How Does a Farmers Market Affect the Community?
Tomorrow the Kojo Nambe radio show on WAMU will interview Sharon Gruber of Bread for the City. Bread for the City is a DC based food bank with cutting edge ideas on food and nutrition for low income recipients. They “Glean” fresh food from farmers and farmers markets to distribute as a healthy alternative to the processed foods most food banks rely on.
Their website states
“Bread for the City rescues tens of thousands of pounds of fresh, free surplus produce. Gleaning is an ancient practice of salvaging food that would otherwise go to waste in a food system.” They glean from farmers, farmers markets and trees in the DC area. It is a novel and creative method of procuring food for distribution to low income families. (1)
Since Bread for the City provides a range of services including health care, it was important to them to support their health care initiative by providing fresh healthy foods for their customer base. Statistically it can be difficult to identify how the distribution of fresh food affects the habits of a community.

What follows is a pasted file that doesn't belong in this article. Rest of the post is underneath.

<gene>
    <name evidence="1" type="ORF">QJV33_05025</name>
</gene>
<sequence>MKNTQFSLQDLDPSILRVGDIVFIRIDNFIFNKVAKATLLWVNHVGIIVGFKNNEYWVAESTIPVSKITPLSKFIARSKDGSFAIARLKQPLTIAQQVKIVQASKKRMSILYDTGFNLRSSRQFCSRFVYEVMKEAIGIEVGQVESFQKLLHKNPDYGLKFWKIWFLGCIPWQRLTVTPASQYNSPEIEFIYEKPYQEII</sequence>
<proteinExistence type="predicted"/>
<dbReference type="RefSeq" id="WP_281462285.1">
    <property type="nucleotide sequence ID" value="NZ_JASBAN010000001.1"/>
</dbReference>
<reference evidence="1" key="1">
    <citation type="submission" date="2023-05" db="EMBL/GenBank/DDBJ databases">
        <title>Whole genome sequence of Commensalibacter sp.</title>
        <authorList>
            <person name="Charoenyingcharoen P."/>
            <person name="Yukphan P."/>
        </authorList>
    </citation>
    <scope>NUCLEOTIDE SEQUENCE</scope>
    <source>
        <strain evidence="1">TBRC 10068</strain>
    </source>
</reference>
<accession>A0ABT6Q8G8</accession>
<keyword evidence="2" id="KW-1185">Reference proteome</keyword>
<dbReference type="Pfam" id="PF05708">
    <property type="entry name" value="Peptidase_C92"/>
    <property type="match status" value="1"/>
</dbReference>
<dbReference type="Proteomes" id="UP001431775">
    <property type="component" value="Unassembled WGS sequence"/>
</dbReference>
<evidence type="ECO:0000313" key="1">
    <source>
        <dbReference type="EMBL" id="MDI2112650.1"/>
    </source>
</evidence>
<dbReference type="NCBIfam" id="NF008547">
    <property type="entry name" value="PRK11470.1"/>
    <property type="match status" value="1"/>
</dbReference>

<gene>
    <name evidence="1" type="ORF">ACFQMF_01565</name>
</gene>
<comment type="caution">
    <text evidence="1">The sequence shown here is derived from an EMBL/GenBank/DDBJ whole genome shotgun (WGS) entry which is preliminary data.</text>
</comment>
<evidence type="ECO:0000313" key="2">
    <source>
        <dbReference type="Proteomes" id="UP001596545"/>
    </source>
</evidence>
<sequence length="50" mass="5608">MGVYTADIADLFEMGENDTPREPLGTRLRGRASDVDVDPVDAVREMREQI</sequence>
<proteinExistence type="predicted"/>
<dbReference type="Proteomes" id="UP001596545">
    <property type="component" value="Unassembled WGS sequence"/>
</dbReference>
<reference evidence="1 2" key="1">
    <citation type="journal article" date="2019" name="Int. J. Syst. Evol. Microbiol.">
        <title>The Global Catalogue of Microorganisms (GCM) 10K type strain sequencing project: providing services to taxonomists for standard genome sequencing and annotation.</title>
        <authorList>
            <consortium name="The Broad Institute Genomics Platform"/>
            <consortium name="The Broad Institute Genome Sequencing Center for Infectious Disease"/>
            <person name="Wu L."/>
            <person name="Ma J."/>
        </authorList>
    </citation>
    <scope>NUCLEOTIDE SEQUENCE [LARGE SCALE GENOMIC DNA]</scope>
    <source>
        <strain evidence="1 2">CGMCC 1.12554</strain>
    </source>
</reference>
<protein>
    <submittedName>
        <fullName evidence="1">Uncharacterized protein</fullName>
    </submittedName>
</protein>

Fortunately, in January 2008, The American Journal of Public Health published an article by four doctors who completed an in-depth, statistical analysis of the long term practices of low-income women who received assistance for the purchase of fresh local fruits and vegetables.
This was a two month study conducted in Los Angeles, using scientific methodology which documented reactions of a control group to economic subsidies for fresh fruits and vegetables. These doctors wanted to know if access to fresh foods at a good price could change eating habits – and it did!
Prior to this study, there were few quantitative studies on the effect on daily habits access to fresh foods might create. Kaiser Permanent did a small survey of patrons at their worksite farmers markets and discovered that nearly 3 of 4 shoppers reported that they consumed at least a few more fruits and.